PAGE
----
Namibian table grape exports set to fall

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Mike Knowles



Namibian table grape exports set to fall

Especially cold winter conditions have reportedly led to a major reduction in volume of fruit available

Namibian table grape exports set to fall

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Namibia's seedless table grape export crop is set to fall to around 3.5m cartons this season, according to reports, down significantly on the 4.7m cartons shipped abroad in 2012.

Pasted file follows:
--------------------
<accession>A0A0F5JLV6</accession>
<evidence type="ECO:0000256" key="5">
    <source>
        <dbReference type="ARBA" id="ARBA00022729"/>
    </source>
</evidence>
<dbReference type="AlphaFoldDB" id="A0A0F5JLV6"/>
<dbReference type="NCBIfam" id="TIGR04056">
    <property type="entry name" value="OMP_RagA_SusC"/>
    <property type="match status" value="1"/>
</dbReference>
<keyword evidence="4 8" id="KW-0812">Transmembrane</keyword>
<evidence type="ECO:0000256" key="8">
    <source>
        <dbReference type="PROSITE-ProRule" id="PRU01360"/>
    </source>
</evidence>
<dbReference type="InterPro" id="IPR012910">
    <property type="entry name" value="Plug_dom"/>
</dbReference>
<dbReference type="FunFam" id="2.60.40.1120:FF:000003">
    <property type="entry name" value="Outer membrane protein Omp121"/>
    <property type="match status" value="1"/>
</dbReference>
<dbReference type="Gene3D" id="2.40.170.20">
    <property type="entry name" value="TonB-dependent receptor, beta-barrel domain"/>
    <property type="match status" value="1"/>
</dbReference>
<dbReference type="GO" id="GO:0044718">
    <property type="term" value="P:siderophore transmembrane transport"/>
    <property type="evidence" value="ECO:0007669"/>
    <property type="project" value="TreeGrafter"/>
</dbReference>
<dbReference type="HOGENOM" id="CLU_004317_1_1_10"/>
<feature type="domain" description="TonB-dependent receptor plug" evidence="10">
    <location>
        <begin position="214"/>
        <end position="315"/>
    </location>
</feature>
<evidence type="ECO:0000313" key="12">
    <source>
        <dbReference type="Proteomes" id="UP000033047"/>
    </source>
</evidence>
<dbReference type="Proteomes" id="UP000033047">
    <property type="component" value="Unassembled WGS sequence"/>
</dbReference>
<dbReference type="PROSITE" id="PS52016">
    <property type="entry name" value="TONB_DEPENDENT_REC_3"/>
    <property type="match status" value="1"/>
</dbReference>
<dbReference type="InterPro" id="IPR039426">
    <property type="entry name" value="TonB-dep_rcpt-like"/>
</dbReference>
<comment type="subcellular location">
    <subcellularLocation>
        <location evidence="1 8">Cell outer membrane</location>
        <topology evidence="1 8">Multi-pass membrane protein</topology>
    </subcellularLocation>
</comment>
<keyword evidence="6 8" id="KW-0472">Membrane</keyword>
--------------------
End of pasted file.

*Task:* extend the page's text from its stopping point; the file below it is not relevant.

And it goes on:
André Vermaak, general manager of Capespan Namibia, told the New Age newspaper that volumes available to markets in the UK, Middle East and Asia were likely to fall as a result of poor weather compounding a general downturn in demand due to the global recession.

“Since 1989, we experienced one of the coldest winters ever in the valley in 2012,” Vermaak explained, adding that the cold conditions had also delayed harvesting in the country's Aussenkehr region by around a fortnight.

"A continuous cold front approaching from the south during August, September right to October, delayed the growth of the plants and the fruits," he said.

According to the New Age report, around 100ha of a new white seedless grape cultivar, Early Sweet, are available for export this season.

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